Record fires in Alaska during the summer of 2015 resulted in 5.1 million acres burned with a staggering cost of about $188M. Cost savings are possible if skillful outlooks were available to allow for better long-term planning. Since 1940, four of the ten largest fire seasons (2004,2005,2009 and 2015) have occurred in the last 15 years. The availability of the North American Multi-Model Ensemble (NMME) allows the development of seasonal forecast products that can be used to inform logistical planning.
This study employs the NOAA seasonal forecasts using the CFSv2 model to construct the FWI (Canadian Forest Fire Danger Rating System Fire Weather Index) a season in advance to evaluate the probability of an active wildland fire season in Alaska. The FWI is used by fire managers in Alaska to evaluate fire danger over regions defined as Predictive Service Areas (PSAs). The Build Up Index (BUI) is one of the FWI that characterizes available fuels and depends on the seasonal progression of temperature and precipitation. BUI calculated directly from the reanalysis data or the CFSv2 seasonal forecasts displayed large biases which necessitated correcting the forecasts. Temperatures are generally too low and precipitation is too high over most of Alaska in the CFSv2. Corrections of the forecasts were conducted at the PSA level using available meteorological station data of temperature and precipitation. Quantile mapping, a method which adjusts the model cumulative distribution function (CDF) to that of the observations, was used to correct for biases in the seasonal forecasts. The FWI was calculated from the corrected CFSv2 forecasts over the period 1982-2018, compared to station-based FWI for the 1994-2018 period. The probability of an active wildland fire season based on the March 1 (and May 1) initialized forecasts for June-August is compared to acres burned over the 1982-2018 period.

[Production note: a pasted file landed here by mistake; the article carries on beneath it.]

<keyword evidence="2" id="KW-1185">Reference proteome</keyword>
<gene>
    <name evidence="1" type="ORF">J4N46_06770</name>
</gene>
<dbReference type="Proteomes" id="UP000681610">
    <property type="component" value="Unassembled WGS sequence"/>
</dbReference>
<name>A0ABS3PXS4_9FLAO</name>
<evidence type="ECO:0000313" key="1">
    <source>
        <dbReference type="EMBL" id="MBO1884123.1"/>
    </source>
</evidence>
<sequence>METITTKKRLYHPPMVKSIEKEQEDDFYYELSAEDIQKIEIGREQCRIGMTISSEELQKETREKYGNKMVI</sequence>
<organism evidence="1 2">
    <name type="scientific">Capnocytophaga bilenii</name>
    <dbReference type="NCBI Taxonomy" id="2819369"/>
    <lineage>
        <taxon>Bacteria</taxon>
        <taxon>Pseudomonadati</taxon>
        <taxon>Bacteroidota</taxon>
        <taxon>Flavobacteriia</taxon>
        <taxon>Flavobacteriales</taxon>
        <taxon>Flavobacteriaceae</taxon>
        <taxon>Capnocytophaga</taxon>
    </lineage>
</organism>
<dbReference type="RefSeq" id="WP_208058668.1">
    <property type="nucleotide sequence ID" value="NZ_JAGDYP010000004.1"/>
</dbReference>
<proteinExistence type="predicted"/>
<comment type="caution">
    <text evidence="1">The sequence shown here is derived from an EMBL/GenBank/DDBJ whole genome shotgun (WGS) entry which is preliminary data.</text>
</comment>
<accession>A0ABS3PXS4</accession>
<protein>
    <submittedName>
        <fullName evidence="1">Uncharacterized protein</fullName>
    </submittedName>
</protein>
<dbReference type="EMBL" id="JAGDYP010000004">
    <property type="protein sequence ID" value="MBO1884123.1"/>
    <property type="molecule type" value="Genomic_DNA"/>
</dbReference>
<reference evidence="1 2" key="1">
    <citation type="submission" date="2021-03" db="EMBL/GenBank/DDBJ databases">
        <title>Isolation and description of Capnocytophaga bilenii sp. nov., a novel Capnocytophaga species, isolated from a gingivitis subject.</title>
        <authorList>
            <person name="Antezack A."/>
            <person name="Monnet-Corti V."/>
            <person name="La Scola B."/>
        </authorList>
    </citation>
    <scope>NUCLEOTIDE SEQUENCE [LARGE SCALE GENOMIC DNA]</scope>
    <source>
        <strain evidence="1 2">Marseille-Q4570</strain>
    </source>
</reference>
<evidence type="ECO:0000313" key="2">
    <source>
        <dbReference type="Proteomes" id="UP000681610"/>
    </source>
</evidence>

The skill of the seasonal outlooks will be evaluated and measures of uncertainty will be quantified to enhance the usability of the seasonal products by fire managers. Sensitivity tests are explored and highlight the importance of correcting both temperature and precipitation in the calculation of the BUI. The post-processed CFSv2 ensemble members will be further analyzed to identify key large-scale patterns that can be used to better identify the probability of wildland fire in Alaska. Finally, the presentation of the final output will be vetted by the fire management community to ensure its effectiveness.